Dance includes the intellectual body, the physical body and the emotional body. At most Electric Midwife includes the intellectual and the physical, for there is little trace of the emotional (I don’t mean crying, laughing, fear and joy, but simply the emotional body which conveys the sense of dance). Without the emotional body there’s a kind of lethargy in the movement, like balloons with insufficient air. Electric Midwife is predominantly physical and intellectual, so the dancers don’t have much to do apart from being in precisely the right shape at the right time to retain the symmetry of the piece. It is essentially static. What is missing is the dynamic interaction of patterns, shapes and forms.

What a surprise, then, to see the video monitor in the bar area an evening or so later, showing a clip of Electric Midwife on a narrow stage seen through a single lens. Suddenly the patterns and their interactions make sense. It is like looking through a kaleidoscope as the dancers merge and disperse, form and reform in almost mechanical precision. Even without looking at the screen from directly in front, I could appreciate the patterns. Gill has made symmetry a guiding idea in Electric Midwife, but she has not, as the performance showed, overcome its visual limitations. But film, with its single, shared viewpoint, seems to resolve them very effectively.


Mette Edvardsen: Time has fallen asleep in the afternoon sunshine

Posted: October 12th, 2012 | Author: | Filed under: Performance | Tags: , , , , | 3 Comments »

Mette Edvardsen: Time has fallen asleep in the afternoon sunshine, Central Islington Library, October 9

Mette Edvardsen

Mette Edvardsen (photo: Ida Ramberg)

In Ray Bradbury’s book, Farenheit 451, firemen do not put out fires; they start them in order to rid society of books, which are considered subversive because they carry insidious thoughts and ideas that may run counter to authority (451° farenheit is the temperature, Bradbury believed, at which book paper burns). Learning from books is like an infectious virus that transforms the victim into a carrier. In our present society, health authorities marshal their forces at this time of year to eradicate flu by offering immunisation jabs. In Bradbury’s world the social health authorities were trying to stamp out books. Any that were found were burned, and owners prosecuted. Of course there were defiant readers who hid their books, but one of the most effective ways — one that went under the fire brigades’ radar — was to commit the books to memory. Mette Edvardsen started a group that does just that, and Dance Umbrella had the good sense to invite her to perform in the Central Islington Library.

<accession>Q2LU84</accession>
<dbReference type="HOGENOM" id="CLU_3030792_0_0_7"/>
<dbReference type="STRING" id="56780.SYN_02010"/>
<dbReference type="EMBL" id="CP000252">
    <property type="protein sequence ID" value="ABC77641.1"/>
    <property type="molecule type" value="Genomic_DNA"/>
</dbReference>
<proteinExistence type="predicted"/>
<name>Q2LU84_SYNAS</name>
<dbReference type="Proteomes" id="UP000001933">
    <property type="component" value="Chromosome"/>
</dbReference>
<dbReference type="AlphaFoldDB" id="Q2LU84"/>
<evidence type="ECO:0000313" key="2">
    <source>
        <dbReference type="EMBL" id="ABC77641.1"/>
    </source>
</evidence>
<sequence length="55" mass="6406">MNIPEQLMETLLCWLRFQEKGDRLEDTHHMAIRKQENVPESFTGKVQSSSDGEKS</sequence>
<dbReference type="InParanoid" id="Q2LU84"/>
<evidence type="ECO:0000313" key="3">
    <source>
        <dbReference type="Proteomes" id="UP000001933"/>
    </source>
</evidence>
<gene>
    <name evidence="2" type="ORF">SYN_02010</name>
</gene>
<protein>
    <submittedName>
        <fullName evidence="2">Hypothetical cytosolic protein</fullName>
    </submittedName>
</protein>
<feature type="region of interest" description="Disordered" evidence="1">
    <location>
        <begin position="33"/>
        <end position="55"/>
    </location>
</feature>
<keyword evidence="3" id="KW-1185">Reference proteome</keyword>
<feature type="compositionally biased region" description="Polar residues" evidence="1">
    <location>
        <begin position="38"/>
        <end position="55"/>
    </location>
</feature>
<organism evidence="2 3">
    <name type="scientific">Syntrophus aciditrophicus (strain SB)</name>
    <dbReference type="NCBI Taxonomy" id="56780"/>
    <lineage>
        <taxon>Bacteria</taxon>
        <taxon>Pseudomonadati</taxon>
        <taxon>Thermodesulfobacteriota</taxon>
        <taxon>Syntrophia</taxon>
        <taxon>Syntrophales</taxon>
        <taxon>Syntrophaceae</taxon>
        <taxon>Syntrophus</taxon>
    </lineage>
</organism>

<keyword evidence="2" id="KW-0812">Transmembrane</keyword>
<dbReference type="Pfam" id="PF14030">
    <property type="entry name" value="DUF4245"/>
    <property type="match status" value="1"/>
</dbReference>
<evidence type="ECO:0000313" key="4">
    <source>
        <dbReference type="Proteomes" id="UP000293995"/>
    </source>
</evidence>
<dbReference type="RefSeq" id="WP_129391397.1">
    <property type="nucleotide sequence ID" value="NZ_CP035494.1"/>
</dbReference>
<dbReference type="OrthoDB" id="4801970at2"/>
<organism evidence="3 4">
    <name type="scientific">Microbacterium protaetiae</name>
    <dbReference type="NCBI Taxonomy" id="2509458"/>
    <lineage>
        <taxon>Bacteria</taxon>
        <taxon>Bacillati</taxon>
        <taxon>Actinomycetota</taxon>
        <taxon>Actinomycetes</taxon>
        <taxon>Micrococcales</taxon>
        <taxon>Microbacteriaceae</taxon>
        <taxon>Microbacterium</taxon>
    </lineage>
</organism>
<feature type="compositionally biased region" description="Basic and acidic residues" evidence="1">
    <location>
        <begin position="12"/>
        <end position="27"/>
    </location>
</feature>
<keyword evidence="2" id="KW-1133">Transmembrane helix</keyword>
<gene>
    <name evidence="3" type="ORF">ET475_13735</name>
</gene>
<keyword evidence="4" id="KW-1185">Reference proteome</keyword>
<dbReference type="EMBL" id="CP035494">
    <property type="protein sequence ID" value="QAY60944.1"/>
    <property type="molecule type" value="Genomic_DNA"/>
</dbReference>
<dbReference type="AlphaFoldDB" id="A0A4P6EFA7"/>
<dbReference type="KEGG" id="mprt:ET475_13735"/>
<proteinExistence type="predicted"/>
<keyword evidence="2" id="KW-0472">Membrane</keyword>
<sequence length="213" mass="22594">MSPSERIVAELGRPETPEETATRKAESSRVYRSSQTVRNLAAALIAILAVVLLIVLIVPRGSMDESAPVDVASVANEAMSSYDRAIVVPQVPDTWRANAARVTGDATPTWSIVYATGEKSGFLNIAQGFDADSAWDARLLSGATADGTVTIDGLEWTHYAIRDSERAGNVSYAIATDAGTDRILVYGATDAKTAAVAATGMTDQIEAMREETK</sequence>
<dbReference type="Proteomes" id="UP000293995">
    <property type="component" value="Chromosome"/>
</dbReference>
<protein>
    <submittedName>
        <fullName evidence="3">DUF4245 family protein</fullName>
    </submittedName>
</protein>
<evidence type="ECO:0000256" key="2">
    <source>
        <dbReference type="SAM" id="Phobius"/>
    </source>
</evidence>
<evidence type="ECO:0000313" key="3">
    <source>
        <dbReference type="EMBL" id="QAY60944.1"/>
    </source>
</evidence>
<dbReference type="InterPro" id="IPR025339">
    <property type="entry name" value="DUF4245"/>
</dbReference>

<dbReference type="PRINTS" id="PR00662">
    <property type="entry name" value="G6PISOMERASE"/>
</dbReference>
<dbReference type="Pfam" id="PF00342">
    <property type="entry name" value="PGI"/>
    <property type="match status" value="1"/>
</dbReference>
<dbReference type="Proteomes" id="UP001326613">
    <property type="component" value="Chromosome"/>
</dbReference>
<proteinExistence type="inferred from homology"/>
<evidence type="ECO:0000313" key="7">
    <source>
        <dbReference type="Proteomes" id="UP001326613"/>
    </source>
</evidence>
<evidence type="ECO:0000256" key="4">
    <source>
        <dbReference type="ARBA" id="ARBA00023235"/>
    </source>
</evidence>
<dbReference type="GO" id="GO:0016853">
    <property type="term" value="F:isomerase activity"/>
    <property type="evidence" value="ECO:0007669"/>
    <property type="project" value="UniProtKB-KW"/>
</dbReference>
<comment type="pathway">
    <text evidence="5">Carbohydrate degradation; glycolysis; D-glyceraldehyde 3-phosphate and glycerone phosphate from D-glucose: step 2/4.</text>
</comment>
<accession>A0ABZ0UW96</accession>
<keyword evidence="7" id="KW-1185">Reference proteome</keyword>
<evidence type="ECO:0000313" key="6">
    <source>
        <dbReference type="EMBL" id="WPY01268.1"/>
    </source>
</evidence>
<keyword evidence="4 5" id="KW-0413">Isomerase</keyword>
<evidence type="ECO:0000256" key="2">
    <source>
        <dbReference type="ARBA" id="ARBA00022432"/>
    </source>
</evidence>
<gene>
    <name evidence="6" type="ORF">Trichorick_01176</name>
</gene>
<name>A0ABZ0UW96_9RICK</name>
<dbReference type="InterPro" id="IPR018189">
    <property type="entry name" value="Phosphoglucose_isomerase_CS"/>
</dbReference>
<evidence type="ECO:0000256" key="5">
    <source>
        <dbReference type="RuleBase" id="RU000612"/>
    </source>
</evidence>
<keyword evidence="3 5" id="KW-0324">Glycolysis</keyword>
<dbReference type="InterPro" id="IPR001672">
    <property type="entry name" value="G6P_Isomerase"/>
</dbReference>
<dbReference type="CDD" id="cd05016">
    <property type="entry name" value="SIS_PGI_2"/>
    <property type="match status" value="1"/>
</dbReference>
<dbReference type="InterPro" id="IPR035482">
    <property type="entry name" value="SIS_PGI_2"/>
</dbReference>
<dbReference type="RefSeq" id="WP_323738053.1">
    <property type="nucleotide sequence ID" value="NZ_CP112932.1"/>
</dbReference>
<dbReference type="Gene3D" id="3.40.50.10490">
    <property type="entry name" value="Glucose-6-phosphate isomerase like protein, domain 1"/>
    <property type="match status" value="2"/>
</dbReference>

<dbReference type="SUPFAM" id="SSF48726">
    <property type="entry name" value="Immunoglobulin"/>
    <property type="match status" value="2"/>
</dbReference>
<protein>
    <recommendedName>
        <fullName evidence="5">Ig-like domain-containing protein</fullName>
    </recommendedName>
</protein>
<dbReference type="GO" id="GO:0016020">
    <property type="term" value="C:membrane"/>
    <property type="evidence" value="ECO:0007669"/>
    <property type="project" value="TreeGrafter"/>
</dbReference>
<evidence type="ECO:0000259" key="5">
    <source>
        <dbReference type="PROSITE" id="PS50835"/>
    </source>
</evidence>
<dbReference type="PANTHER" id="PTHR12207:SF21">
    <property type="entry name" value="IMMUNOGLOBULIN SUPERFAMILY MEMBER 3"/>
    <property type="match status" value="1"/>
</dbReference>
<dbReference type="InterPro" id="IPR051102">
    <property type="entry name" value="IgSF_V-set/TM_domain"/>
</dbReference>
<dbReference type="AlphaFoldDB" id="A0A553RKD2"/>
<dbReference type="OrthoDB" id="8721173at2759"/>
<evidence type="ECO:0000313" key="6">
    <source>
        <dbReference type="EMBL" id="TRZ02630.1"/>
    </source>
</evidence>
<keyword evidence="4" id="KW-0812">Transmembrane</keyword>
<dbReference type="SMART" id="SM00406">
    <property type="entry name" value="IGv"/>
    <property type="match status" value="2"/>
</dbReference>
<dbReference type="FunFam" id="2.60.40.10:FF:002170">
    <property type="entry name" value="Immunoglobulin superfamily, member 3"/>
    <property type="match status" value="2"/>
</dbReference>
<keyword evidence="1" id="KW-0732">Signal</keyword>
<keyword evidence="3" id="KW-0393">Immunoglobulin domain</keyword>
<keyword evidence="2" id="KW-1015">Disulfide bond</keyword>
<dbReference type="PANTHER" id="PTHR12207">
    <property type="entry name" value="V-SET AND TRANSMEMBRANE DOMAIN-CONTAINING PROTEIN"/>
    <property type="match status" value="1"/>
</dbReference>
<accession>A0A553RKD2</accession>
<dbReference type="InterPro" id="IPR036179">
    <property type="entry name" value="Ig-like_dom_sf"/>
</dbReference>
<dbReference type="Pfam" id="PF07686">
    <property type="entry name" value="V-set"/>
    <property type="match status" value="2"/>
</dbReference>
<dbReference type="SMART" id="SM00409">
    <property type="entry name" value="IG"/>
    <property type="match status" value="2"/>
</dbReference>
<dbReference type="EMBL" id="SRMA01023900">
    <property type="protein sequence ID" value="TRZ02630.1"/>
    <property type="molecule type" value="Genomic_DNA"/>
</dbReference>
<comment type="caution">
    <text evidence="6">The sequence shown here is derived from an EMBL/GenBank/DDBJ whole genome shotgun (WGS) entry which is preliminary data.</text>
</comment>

As a former dancer, Edvardsen realised there are parallels between the way books are memorised and the way dance is passed on. You can’t destroy a dance because it lives in the muscle memory of a dancer, who can then pass it on to another. The act of reading to somebody else is also similar to a performance, and in the same way a dance takes on something of the life and character of the dancer, the book is subject to the mind of the person memorising it. For her Dance Umbrella project, Edvardsen gathered a wonderful group of readers to give a series of readings from memory of selected books, be it a story or a collection of poems. You reserve a time and when you arrive at the library your reader is waiting for you. ‘So you have come to read me,’ said Edvardsen. She was, for this performance, Natsume Soseki’s I am a Cat, a satirical view of the human condition through feline eyes. We search for an empty corner of the library with a couple of comfortable chairs, and settle in like a couple of cats on a sunny afternoon ready for a nap, but only time falls asleep. When Edvardsen begins to perform her book, she sets aside her own identity for the voice of the author. It is as if Soseki himself is present.